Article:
A growing number of Christian students are being educated in Christian schools or at home. I sense that earth science education in Christian and home schools is generally poor because of exposure to the available curriculum materials from a young-earth, flood geology perspective and because of the inadequacy of teacher training in earth science. More than one Christian geologist has expressed concern to me because of the dominance of young-earth creationism in curriculum materials and in workshop presentations at home school conventions. In many Christian schools, geology is almost entirely avoided because of its potentially controversial nature. School boards donít want to arouse the ire of parents. The children lose out because they donít learn about the wonders of Godís planet. We need to do some serious thinking about how to encourage change. The ACG needs to gain access to Christian and home school curriculum writers and publishers, examine their curriculum materials, and help them develop new materials that are based on sound geological observation and theory. Can we also make ourselves available to the curriculum writers and publishers as consultants? And maybe some of us ought to get involved in writing earth science material that can be used in Christian schools. Can we put together a volunteer consulting team?
Many Christian students enter college with peculiar attitudes about geology. Consider those who attend one of the multitude of Christian colleges and universities in the United States. Many of these students will never be exposed to geology for the simple reason that the vast majority of Christian colleges offer no instruction in geology. In a few institutions there is only an introductory-level course and that is generally taught by someone who is not a geologist. There is no opportunity for majoring in geology. In only three of the more than 80 colleges in the Christian College Coalition is there a geology major program. These are Wheaton and Olivet Nazarene in Illinois and Calvin in Michigan. All three schools are located in areas where opportunities for field exposure are dreadfully poor. And there are only two geology professors apiece at each of the three schools. There certainly should be far more Christian colleges teaching a geology major. The ACG should urge the leaders of Christian colleges to develop geology courses and programs and assist them in doing so.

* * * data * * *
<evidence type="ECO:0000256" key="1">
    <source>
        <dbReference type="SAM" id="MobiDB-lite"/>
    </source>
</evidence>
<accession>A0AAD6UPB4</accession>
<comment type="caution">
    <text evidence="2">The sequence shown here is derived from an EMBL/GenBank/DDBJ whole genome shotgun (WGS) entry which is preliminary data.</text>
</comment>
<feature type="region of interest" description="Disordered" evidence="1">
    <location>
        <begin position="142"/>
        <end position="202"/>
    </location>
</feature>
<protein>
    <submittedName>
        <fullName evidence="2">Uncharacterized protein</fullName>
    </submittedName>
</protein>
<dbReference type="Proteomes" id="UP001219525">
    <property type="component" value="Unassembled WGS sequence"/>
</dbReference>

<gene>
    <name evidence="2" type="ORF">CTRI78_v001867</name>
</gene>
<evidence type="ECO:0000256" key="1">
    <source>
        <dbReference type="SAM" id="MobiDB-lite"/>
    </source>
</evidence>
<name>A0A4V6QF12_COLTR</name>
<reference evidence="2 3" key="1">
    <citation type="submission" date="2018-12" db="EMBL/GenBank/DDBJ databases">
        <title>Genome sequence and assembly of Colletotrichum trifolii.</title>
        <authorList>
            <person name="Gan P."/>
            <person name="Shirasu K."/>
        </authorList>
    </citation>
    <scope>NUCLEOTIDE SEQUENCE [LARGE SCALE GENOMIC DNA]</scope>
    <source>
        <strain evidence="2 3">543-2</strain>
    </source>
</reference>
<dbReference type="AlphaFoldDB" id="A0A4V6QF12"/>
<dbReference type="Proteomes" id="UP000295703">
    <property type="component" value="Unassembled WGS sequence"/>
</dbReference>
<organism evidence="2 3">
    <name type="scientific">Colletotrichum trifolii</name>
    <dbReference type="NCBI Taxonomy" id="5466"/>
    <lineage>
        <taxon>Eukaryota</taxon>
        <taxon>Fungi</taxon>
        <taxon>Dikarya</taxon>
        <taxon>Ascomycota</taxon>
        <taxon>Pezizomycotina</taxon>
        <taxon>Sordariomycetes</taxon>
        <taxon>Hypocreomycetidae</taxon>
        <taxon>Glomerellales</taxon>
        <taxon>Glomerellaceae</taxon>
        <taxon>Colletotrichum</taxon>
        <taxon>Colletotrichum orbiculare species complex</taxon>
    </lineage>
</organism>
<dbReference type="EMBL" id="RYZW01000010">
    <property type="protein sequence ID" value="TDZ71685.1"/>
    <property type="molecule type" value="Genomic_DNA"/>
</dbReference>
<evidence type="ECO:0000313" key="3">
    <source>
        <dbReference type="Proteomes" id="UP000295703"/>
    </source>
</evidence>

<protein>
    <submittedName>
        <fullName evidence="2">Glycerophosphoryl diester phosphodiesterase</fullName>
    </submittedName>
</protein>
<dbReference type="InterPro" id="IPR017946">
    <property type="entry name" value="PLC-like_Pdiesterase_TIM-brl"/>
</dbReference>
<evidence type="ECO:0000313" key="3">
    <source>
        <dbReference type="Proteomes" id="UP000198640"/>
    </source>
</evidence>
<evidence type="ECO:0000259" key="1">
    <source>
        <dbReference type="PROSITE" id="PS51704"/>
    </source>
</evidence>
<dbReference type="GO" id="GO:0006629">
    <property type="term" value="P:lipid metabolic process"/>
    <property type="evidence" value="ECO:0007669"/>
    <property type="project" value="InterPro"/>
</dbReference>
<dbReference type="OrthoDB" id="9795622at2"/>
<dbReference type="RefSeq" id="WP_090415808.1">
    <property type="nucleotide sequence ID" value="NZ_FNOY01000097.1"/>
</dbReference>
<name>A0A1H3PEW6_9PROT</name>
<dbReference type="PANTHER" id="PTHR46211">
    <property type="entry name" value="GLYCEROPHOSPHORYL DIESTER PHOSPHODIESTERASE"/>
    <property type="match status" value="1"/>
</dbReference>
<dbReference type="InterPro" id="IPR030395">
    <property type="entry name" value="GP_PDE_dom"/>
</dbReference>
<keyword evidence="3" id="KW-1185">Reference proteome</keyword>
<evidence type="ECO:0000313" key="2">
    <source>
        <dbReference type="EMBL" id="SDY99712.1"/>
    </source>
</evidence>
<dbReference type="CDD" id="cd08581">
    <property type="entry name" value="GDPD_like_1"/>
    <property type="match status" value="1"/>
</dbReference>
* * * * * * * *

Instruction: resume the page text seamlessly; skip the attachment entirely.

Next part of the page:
But then what of those Christian students who attend secular colleges and universities? Such students undoubtedly stand a better chance of being exposed to competent and sound geology than students at Christian colleges. But there is a down side. There is the possibility that the faith of some students can be damaged if they are exposed to geology professors who are hostile to Christianity and confront the students with the choice of either Christian faith or sound science. This reality points up the urgency of our task to find ways to help students in both Christian and secular colleges to see that geology is compatible with Scripture and a healthy Christian faith.
May I encourage each of us to start doing at least one thing to help educate the Christian public about our science. Volunteer your services as a speaker, writer, or consultant to your local pastor, to a bible conference, to denominational leaders, to a curriculum writing agency, to a theological seminary, to a nationally known evangelist. Let the ACG know what kinds of cooperative activities you would like to participate in. And share your efforts with all of us so we can learn from one another how to prosecute this crucial educational task.